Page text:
We did a split this spring, in an attempt to prevent our hive from swarming and to double our inventory. Several weeks later, I can say officially (spoiler!) that it worked, but it was a long, uncertain wait. Before I get into it, let me start by saying that there is SO much information out there about beekeeping it’s not all consistent. We were constantly second-guessing ourselves, feeling like every little decision would be the one that doomed them all. But we learned so much! Here goes:
Week 1. It started out by finding more than a dozen queen cups with eggs. We saw this
coming, as the hive was super strong from the beginning. As soon as we saw the eggs and then royal jelly, we moved all the frames with cups from the old hive (hereafter, Hive 1) to the new hive (Hive 2), leaving the old queen in her hive (1). At least 60% of the bees moved with them. The idea was to isolate the new queens from the old queen, and the strongest queen to emerge would take over the new hive.
Week 2. A dozen of the queen cups are now capped queen cells in Hive 2 (good! New queens a-comin!), and 3-4 uncapped emergency cells in Hive 1(agghh!). I cut the uncapped emergency cells out, hoping that I could still prevent a swarm.
Week 3. Another week later and there are 4 new capped queen cells in Hive 1 (I must have missed them the week before), very few bees, and no evidence of the queen. We realized that she must have swarmed, taking most of the bees with her. Hive 2 still has more than a dozen capped queen cells that have to be getting close to emerging.
The weirdest thing happened this day. While we were checking Hive 1, the bees in Hive 2 started swarming, and to my sheer joy and amazement, moved right next door into Hive 1! To this day I have no idea whether there was a queen in that swarm, if we somehow instigated it, or why they moved. Regardless, it was amazing to see-so many bees and so calm.
Week 3 and 1 day. 7 queens emerged from the Hive 2; 3 of which we found sitting on just one frame. We took two of them off (I am told that if a new queen isn’t quick enough to kill the other emerging queens, each subsequent queen can leave in an ‘after swarm’ with a couple thousand bees). We also cut out a couple of the remaining capped queen cells and hoped that we didn’t accidentaly remove the dominant queen. Conversely, we didn’t want all of our bees to leave in a dozen after-swarms.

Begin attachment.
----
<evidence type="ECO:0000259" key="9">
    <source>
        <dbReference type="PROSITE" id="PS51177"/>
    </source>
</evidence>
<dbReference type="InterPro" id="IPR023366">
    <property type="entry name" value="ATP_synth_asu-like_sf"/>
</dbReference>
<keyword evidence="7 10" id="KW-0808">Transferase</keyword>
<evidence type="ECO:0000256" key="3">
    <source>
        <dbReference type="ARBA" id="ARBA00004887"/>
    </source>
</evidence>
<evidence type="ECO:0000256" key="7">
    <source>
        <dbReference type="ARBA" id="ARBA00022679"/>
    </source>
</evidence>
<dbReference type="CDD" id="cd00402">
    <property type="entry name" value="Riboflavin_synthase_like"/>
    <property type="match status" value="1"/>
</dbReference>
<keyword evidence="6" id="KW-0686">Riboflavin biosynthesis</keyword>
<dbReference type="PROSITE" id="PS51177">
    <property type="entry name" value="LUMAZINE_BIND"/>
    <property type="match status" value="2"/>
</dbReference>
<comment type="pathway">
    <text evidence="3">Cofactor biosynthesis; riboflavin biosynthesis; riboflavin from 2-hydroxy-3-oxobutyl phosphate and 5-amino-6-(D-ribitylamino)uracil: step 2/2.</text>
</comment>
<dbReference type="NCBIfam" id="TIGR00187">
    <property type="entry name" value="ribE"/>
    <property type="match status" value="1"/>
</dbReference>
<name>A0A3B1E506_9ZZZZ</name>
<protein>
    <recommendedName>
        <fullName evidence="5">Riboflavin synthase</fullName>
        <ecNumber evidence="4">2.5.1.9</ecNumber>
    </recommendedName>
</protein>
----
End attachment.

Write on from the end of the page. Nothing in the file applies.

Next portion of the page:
Week 4. No beekeeping this week while we wait for evidence of a laying queen. Feeling out of control and like we will probably end up with no bees when it’s all said and done. Just trying to remember that the bees are gonna do what they’re gonna do and they will be just fine.
Week 5. Not a single capped brood cell in either hive. So few bees. No evidence of a queen. Very little honey stored. We have been feeding them since the split because there is so little honey remaining and the nectar flow hasn’t really started yet. Hoping she didn’t get eaten by a bird on her nuptial flight, and starting to mentally prepare for the possibility of having 2 queenless hives.
Week 6. Hesitant to look in the hives yet, as it can take up to 5 weeks for a queen to emerge, mate, and begin laying. But we looked and THERE WERE LARVA in both hives!!! We have two new queens!!! Woohoo!! What a relief. Now the slow slog back up to strong colony size, just in time for blackberry bloom. I have heard that splits can take most of the summer just building back up, so we will have to be extra attentive this winter with feeding, mite checks, etc…
We have since moved the hives to a ‘pollinator patch’ next our community garden plot. They are settling in nicely. We have also realized that we missed the perfect time to treat for varroa-while there are no capped brood in the hive. This is something I need to be much more mindful of. Lesson learned.